2016-12-17 / The Bullhorn

New Spanish teacher welcomed

By Madison Fuller
Bullhorn Reporter


William Storrs, new Spanish I and II teacher at Roxboro Community School 
Photo by Carly Long William Storrs, new Spanish I and II teacher at Roxboro Community School Photo by Carly Long Roxboro Community School (RCS) has introduced a new high school Spanish I and II teacher, William Storrs, for the school year.

Storrs came to RCS after his job of teaching beginning Spanish at the University of Florida (UF).

He read about RCS online when searching for places to start his high school teaching career.

“It seemed like such a welcoming environment, and I loved that the administration gives teachers so much autonomy in their classroom,” said Storrs.

Along with working as a teacher at UF, Storrs also had internships there.

One was with a studyabroad company that let him work as a translator and student liaison in Salamanca, Spain.

Another, called Breakthrough Collaborative, allowed Storrs to teach English literature and music theory to fifth graders at a summer school in Miami, Florida.

Storrs said he first had the thought of wanting to be a teacher when he was in the first grade.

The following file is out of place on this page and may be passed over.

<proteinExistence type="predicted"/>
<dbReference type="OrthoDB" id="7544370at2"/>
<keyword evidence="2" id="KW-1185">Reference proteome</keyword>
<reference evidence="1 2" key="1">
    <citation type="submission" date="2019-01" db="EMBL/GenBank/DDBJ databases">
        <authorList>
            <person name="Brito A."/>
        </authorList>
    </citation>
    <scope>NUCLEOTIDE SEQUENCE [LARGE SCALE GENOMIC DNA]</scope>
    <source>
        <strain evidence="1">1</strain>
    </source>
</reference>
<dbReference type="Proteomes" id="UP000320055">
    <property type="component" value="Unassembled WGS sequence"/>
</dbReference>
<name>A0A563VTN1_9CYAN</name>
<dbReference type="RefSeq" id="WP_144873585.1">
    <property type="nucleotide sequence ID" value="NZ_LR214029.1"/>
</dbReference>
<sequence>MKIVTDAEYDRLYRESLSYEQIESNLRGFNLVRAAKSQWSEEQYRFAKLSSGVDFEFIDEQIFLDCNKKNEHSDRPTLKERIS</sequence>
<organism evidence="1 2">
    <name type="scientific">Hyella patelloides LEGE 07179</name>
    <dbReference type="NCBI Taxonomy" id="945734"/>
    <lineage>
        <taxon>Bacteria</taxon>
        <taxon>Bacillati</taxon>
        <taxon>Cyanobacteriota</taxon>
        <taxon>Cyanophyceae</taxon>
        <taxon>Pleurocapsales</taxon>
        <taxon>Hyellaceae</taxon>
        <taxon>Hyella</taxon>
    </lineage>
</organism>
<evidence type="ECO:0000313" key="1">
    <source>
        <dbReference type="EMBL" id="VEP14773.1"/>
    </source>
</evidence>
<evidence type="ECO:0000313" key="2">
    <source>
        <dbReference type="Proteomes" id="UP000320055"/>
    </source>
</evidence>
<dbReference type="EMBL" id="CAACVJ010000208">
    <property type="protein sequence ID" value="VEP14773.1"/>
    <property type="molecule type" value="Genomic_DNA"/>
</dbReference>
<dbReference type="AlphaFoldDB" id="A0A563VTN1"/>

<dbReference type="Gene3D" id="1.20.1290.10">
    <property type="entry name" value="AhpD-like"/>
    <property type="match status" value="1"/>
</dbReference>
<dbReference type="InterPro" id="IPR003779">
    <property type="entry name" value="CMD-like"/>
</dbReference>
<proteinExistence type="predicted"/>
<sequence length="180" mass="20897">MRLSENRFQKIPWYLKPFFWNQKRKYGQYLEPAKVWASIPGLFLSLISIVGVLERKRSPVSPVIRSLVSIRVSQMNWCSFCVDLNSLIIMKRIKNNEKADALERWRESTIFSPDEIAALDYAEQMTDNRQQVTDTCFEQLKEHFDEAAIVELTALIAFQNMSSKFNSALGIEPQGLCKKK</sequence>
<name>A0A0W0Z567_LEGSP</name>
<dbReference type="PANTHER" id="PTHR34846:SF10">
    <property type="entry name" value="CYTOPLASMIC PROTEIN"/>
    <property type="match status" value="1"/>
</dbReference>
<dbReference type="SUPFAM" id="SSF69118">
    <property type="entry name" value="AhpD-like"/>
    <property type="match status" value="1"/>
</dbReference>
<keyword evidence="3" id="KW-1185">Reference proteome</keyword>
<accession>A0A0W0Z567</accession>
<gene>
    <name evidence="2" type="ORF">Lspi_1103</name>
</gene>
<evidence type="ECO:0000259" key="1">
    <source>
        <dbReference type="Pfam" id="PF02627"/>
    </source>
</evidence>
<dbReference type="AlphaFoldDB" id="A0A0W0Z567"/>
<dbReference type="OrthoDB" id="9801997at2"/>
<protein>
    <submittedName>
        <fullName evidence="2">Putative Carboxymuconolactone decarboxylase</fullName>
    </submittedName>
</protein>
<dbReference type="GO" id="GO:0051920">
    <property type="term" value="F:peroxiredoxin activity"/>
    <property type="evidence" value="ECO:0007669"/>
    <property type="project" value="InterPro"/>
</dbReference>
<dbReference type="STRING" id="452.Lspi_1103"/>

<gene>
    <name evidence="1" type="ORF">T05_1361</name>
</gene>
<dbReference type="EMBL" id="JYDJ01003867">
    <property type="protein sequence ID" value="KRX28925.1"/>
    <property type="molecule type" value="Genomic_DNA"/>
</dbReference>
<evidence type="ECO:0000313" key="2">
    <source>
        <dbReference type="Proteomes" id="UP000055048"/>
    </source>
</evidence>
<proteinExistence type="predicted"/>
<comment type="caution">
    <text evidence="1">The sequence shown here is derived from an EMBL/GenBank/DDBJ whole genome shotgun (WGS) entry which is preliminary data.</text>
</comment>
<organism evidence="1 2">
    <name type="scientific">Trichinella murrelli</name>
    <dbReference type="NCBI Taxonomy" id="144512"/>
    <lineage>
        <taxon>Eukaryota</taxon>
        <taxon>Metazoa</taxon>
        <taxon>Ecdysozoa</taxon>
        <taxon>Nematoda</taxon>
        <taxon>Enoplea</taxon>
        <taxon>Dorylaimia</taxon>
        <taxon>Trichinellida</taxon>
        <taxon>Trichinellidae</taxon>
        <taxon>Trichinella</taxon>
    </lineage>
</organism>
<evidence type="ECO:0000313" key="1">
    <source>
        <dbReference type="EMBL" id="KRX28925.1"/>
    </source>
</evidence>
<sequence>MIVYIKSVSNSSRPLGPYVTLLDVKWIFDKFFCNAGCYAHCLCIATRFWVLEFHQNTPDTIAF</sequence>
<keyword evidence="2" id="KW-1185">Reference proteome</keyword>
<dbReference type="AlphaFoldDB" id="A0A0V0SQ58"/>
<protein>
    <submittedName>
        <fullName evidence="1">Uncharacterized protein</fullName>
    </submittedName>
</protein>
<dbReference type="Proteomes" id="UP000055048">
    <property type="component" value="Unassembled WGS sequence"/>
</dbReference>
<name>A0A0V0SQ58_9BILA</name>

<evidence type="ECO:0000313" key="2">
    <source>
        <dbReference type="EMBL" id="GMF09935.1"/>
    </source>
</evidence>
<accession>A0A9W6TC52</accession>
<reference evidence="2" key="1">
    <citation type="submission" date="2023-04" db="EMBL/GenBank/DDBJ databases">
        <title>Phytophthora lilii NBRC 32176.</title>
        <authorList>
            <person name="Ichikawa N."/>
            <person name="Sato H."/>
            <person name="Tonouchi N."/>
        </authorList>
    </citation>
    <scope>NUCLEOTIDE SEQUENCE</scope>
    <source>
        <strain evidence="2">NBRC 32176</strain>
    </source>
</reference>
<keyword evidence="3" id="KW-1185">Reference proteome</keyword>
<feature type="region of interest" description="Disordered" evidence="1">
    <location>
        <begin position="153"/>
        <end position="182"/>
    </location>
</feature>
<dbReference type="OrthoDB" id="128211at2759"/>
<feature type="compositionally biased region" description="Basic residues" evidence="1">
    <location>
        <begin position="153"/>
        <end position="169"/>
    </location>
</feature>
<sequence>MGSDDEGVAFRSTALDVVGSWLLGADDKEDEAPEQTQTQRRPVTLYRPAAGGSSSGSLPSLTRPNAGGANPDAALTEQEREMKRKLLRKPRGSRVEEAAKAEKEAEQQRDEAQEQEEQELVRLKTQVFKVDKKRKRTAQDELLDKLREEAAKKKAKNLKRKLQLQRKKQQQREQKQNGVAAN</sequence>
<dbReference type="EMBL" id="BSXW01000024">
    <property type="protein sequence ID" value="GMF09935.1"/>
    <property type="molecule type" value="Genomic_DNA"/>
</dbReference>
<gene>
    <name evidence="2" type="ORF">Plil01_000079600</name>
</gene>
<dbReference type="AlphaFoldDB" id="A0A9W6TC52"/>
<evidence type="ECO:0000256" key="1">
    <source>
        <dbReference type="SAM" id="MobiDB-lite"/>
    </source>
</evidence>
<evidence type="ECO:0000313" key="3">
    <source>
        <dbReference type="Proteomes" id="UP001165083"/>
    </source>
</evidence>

He explained that he has always loved learning and wanted to help other students do the same.

Storrs said that throughout eighth grade and high school, his Spanish teachers would offer to let him teach certain topics in Spanish class to his peers.

“That was an unforgettable experience that really served as my first taste of the profession,” said Storrs.

Storrs explained that the thing about Spanish that really hooked him in the beginning was the thought that there are people all over the world who conduct their lives and every thought in a different language than him.

He said as he learned more Spanish, the more he knew more people. “For me, Spanish unlocked an entire region of the globe and allows me to communicate with hundreds of thousands of people who I would otherwise be unable to get to know,” Storrs continued.

“This communication leads to understanding, collaboration, and acceptance of other people and cultures that we may otherwise never appreciate or value.”

Storrs said the reason he teaches Spanish is so he can give his students the opportunity to move outside their comfort zone and learn to value the contribution that every human, regardless of background, gives to our world.

Storrs said what keeps him coming back to RCS every morning are the students.

“I’ve seen my students experience such terrific growth in the four short months I’ve been here, and I hope that they will continue that growth into the future,” said Storrs.

“The administration, faculty, staff, and students have all been incredibly welcoming and have made me proud to be a Bulldog.”

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